As reported in the national news, two men, both heterosexual, have married in Eire to avoid a colossal charge to inheritance tax in relation to a property. The case may be in the Republic of Ireland but is still of interest. The circumstances have been deemed “perfectly lawful” despite several potentially problematic provisions contained in the Irish Marriage Act 2015. Mr Murphy and best friend Mr O’Sullivan, decided to marry upon discovering that €50,000 would be due in tax on the death of Mr Murphy because of his choice to leave his property to someone other than his spouse by the terms of his Will. The circumstances surrounding this situation however, also turn on the fact that Mr O’Sullivan acted as a carer for Mr Murphy without remuneration.
It has been said that this instance will not be investigated by Ireland’s Revenue. However, it is not clear whether this will set a precedent or not. The Revenue will not look into how legitimate a marriage is, they will only become involved where there is suspected criminal activity and as neither of these issues have been raised as yet, it is perfectly legal!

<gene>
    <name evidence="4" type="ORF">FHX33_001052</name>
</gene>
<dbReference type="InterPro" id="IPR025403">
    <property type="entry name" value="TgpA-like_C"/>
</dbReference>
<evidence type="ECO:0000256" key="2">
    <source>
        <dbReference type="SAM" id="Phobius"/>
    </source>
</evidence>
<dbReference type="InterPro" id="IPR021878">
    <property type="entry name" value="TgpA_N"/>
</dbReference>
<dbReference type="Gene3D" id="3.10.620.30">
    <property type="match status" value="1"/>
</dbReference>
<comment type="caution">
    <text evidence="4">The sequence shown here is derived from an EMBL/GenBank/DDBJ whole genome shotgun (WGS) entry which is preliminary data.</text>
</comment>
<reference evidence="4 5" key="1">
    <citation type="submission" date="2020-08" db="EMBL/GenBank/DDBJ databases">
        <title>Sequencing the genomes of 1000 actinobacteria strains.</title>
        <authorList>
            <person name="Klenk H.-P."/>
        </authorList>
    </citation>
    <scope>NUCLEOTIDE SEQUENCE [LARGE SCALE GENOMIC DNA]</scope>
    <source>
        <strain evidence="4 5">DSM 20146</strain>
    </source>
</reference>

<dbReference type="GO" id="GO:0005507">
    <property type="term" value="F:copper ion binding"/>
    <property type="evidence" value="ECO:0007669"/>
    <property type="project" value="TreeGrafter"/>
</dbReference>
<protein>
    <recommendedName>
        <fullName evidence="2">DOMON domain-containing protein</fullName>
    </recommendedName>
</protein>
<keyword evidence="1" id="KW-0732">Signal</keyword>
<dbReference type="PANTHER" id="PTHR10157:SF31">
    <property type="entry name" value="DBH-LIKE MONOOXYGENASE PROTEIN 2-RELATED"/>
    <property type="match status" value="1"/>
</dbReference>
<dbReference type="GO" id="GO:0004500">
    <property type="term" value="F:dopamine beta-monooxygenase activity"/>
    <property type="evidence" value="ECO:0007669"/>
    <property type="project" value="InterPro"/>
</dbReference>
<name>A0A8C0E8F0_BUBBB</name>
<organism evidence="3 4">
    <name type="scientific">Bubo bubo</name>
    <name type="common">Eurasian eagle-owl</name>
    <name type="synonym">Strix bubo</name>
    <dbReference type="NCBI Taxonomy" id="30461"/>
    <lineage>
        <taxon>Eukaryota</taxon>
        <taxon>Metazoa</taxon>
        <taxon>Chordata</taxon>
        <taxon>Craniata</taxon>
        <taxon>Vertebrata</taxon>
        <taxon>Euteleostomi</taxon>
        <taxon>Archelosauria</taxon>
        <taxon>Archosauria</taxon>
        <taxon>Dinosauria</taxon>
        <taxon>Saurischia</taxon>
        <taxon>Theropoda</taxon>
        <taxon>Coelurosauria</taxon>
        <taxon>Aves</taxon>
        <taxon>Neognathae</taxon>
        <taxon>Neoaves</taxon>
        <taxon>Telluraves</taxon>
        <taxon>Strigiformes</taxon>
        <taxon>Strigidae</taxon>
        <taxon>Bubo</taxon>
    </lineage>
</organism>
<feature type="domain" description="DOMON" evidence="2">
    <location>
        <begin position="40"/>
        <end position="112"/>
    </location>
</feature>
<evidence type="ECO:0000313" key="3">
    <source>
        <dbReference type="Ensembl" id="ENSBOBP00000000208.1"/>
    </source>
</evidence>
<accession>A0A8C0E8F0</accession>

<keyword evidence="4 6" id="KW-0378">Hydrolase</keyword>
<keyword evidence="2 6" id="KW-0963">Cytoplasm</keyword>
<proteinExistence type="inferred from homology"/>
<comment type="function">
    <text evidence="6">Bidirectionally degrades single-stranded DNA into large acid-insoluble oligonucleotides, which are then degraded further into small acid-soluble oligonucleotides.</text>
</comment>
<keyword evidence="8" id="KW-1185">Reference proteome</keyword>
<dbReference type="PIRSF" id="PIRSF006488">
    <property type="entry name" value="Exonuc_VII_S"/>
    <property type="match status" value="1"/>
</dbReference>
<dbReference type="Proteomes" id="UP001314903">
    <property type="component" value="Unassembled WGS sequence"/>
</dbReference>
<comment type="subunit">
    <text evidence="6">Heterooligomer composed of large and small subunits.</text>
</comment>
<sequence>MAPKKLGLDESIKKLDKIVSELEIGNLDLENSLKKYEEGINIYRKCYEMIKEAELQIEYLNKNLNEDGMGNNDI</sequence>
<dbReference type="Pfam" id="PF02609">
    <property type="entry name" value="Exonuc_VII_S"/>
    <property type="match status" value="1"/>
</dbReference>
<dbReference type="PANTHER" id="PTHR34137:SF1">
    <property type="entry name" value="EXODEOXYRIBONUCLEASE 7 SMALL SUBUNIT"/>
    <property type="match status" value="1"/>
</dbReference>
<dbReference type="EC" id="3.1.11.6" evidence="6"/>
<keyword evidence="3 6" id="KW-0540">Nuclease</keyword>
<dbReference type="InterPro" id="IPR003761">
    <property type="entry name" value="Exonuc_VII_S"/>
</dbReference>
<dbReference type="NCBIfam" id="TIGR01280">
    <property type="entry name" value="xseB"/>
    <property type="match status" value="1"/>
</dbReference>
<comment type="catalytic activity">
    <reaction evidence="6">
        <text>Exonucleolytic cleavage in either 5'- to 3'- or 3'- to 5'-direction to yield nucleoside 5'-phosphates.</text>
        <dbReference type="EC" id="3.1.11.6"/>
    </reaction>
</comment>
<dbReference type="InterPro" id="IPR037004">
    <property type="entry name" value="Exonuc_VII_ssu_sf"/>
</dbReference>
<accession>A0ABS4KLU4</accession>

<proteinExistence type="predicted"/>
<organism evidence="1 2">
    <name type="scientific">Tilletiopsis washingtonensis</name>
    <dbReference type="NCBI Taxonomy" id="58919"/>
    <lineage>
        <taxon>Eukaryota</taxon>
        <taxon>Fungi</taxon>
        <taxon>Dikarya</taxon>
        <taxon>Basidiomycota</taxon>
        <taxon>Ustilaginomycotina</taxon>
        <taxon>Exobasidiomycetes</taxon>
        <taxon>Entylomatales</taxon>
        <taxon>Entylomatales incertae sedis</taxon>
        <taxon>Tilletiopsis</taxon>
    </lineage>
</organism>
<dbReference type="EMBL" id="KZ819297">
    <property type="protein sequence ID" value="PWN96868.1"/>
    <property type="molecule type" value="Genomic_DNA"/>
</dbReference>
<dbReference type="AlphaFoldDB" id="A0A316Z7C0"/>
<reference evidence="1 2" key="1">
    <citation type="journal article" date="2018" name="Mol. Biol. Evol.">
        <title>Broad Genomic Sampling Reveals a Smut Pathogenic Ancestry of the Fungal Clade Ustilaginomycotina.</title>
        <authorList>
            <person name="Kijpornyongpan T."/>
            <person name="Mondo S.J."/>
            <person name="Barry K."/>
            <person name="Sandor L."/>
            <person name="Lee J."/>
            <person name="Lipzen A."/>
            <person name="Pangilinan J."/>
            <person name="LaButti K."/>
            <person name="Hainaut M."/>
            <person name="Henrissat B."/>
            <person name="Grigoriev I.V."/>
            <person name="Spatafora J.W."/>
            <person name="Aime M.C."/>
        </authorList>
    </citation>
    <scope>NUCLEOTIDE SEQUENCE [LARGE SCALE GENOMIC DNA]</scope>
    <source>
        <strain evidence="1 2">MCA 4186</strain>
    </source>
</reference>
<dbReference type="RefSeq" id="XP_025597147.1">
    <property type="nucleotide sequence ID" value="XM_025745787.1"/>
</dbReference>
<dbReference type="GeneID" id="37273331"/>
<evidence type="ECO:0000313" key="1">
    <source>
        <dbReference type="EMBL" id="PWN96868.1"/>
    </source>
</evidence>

Here in England and Wales, as in Eire, gifts left to spouses under a Will do not attract an inheritance tax (IHT) liability. Otherwise, IHT is payable on estates over the nil rate band (currently £325,000) at 40% where the estate is left to non-exempt beneficiaries – this includes children.
The circumstances give rise to a plethora of arguments relating to avoidance of IHT, the sanctity of marriage and equality in marriage, romantic or otherwise. It perhaps more importantly highlights the need for effective estate planning where individuals know their estates will give rise to IHT. In addition, it brings to light the tax advantages of being married as opposed to, for example, simple cohabitation.
This article was written by Claire Fisk, Trainee Solicitor – Private Client, Wansbroughs Solicitors. If you would like to discuss the contents of this article further, please contact firstname.lastname@example.org
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